30. Configure mouse - Select "No".
  31. Browse package collection - Select "No".
  32. Add additional user accounts - Select "No".
  33. Message - Set root password - Press "OK". Enter password. Re-enter password.
  34. Visit the general configuration menu - Select "No".
  35. Main Menu - Select the "X Exit Install" option by using the "Tab" key.
  36. Are you sure you want to exit? - Select "Yes".
  37. Message - Reboot - Press "OK".

6.1.3 Installing the FreeBSD X11 system - GUI

Login into the machine as root. Edit the file /etc/rc.conf with an editor e.g. vi and add the following lines at the end of the file:

hald_enable="YES"
dbus_enable="YES"
zfs_enable="YES"
Save changes and exit.

# pkg_add -r xorg bash xpdf vim geany zip unzip xterm firefox

You can choose between multiple desktop environments:

After the installation of one or multiple window manager we need to configure which will be used. Edit the file .xinitrc in the user folder and add a line depending on which window manager you want to use:

Reboot the machine by issuing the reboot command:
# reboot

After the machine has rebooted, log in and issue the startx command to start the chosen window manager:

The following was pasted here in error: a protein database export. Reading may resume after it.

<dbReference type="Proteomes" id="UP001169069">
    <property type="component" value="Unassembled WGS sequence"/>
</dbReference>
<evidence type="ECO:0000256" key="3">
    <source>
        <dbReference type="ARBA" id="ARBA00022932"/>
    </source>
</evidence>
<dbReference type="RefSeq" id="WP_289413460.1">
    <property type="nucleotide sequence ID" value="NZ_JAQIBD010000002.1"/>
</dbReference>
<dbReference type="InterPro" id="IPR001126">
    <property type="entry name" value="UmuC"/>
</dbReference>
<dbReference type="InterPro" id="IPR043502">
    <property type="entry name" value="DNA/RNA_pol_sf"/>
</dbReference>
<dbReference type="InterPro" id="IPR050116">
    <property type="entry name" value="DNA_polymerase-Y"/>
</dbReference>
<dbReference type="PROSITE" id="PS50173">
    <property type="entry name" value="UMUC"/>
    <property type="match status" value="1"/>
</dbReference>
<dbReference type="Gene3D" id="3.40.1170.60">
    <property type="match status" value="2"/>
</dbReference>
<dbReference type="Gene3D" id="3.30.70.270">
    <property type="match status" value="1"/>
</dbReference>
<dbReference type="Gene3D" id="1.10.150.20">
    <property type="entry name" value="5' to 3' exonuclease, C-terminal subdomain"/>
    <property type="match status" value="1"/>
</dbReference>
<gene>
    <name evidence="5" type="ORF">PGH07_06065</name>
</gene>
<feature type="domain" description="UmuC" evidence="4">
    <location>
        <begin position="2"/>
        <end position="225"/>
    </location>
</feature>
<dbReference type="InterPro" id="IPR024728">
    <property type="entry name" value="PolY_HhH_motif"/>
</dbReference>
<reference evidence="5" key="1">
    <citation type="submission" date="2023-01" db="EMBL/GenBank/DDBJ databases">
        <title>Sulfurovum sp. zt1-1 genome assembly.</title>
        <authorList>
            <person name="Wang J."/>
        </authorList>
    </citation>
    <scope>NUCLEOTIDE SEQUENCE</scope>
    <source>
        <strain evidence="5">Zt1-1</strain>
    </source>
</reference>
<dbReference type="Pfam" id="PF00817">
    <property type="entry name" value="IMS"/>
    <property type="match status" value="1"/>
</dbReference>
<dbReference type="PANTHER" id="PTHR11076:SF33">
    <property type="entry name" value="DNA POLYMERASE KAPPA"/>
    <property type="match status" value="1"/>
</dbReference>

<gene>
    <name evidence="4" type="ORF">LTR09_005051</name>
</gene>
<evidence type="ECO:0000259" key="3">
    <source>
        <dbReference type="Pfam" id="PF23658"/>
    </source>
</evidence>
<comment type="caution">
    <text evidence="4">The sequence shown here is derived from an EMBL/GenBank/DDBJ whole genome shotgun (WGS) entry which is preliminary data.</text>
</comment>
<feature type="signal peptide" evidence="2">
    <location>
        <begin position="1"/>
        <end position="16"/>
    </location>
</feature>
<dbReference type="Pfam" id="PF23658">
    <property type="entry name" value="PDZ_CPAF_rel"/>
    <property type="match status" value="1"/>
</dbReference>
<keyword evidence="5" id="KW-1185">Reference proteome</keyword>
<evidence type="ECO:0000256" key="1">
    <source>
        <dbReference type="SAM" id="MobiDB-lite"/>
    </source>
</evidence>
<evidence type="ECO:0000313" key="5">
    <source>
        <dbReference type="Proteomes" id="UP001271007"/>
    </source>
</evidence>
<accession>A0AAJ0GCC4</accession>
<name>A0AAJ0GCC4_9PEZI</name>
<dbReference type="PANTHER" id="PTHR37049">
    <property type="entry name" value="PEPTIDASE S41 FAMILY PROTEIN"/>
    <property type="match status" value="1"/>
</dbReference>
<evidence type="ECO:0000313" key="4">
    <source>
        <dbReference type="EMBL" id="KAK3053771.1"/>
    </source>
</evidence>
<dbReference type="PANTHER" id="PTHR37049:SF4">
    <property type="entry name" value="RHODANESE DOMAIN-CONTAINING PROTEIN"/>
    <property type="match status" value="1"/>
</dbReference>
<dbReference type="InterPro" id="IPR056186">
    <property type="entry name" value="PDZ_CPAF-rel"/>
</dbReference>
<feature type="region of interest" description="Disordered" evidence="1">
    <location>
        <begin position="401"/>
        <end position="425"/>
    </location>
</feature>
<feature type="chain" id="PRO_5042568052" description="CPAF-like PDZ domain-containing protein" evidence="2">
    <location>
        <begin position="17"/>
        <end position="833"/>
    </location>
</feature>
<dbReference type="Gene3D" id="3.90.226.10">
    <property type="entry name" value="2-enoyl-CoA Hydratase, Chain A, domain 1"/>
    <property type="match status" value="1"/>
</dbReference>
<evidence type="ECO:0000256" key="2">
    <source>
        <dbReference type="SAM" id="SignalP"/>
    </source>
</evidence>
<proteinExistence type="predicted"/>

# startx

6.1.4 Installing IMUNES

First we need to install the packages needed for IMUNES. To do this execute the following command:

# pkg_add -r tk86 ImageMagick tcllib libimg wireshark

After all the packages are installed we need to use the second partition we prepared during the installation (the one with the size 5GB, probably named ad0s2). This partition will be used to store the data that will be in the virtual nodes. For this purpose we will create a ZFS pool on the second partition with the command zpool create assuming that the second partition is named ad0s2:

# zpool create vroot /dev/ad0s2

Now we need to fetch the IMUNES source/tarball from the official imunes site:

http://imunes.tel.fer.hr/imunes-1.0.tar.gz

To fetch you can use the firefox browser that we installed earlier or use the fetch command:

# fetch http://imunes.tel.fer.hr/imunes-1.0.tar.gz

To extract the tarball use the following command:

# tar xf imunes-1.0.tar.gz

Enter the extracted directory:

# cd imunes

Now we need to install IMUNES and populate the ZFS file system with predefined and required data. To install imunes on the system execute:

# make install

To setup the ZFS file system execute:

# make vroot

Both of these commands can be executed together by executing:

# make

Now the IMUNES GUI can be ran just by typing the imunes command in the terminal:

# imunes

The GUI allows the specification of network topologies but to execute experiments the FreeBSD kernel must be compiled with a few additional options.

6.1.5 Recompiling the FreeBSD kernel with VIMAGE support

First, the kernel sources need to be fetched, this can be done by using the sysinstall utility:

  1. Start the sysinstall utility:
    # sysinstall
  2. Go to "Configure".
  3. Go to "Distributions".
  4. Go to "sys".
  5. Mark "src" by pressing the Space key on it.
  6. Select "X Exit".
  7. Select "X Exit".
  8. Select "Install from an FTP server".
  9. Choose the "Main server" or a server closer to your location.